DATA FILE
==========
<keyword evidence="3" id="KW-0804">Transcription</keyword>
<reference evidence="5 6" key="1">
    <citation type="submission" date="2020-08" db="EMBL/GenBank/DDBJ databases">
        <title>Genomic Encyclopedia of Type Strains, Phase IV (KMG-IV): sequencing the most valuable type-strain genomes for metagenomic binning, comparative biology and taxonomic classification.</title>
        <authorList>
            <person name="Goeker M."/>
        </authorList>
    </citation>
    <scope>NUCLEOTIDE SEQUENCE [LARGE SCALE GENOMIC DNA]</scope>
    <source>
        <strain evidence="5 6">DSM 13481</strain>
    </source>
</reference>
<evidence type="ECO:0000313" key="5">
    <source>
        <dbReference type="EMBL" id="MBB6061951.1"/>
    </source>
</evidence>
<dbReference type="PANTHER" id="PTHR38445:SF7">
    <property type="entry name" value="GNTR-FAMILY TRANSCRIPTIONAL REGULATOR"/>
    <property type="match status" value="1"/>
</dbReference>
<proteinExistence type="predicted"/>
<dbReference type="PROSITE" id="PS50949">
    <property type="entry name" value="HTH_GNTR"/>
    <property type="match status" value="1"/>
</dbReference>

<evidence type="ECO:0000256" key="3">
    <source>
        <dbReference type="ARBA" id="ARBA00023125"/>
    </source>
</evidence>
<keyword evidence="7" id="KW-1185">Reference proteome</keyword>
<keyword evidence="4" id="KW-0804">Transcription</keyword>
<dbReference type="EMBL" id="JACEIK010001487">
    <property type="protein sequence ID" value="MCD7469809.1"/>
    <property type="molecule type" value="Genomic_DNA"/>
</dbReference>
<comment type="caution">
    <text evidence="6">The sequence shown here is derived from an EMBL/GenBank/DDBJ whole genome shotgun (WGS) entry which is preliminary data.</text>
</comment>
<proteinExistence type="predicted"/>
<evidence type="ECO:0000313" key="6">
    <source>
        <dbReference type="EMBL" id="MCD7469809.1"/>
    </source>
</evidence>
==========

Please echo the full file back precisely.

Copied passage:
<keyword evidence="3" id="KW-0804">Transcription</keyword>
<reference evidence="5 6" key="1">
    <citation type="submission" date="2020-08" db="EMBL/GenBank/DDBJ databases">
        <title>Genomic Encyclopedia of Type Strains, Phase IV (KMG-IV): sequencing the most valuable type-strain genomes for metagenomic binning, comparative biology and taxonomic classification.</title>
        <authorList>
            <person name="Goeker M."/>
        </authorList>
    </citation>
    <scope>NUCLEOTIDE SEQUENCE [LARGE SCALE GENOMIC DNA]</scope>
    <source>
        <strain evidence="5 6">DSM 13481</strain>
    </source>
</reference>
<evidence type="ECO:0000313" key="5">
    <source>
        <dbReference type="EMBL" id="MBB6061951.1"/>
    </source>
</evidence>
<dbReference type="PANTHER" id="PTHR38445:SF7">
    <property type="entry name" value="GNTR-FAMILY TRANSCRIPTIONAL REGULATOR"/>
    <property type="match status" value="1"/>
</dbReference>
<proteinExistence type="predicted"/>
<dbReference type="PROSITE" id="PS50949">
    <property type="entry name" value="HTH_GNTR"/>
    <property type="match status" value="1"/>
</dbReference>

<evidence type="ECO:0000256" key="3">
    <source>
        <dbReference type="ARBA" id="ARBA00023125"/>
    </source>
</evidence>
<keyword evidence="7" id="KW-1185">Reference proteome</keyword>
<keyword evidence="4" id="KW-0804">Transcription</keyword>
<dbReference type="EMBL" id="JACEIK010001487">
    <property type="protein sequence ID" value="MCD7469809.1"/>
    <property type="molecule type" value="Genomic_DNA"/>
</dbReference>
<comment type="caution">
    <text evidence="6">The sequence shown here is derived from an EMBL/GenBank/DDBJ whole genome shotgun (WGS) entry which is preliminary data.</text>
</comment>
<proteinExistence type="predicted"/>
<evidence type="ECO:0000313" key="6">
    <source>
        <dbReference type="EMBL" id="MCD7469809.1"/>
    </source>
</evidence>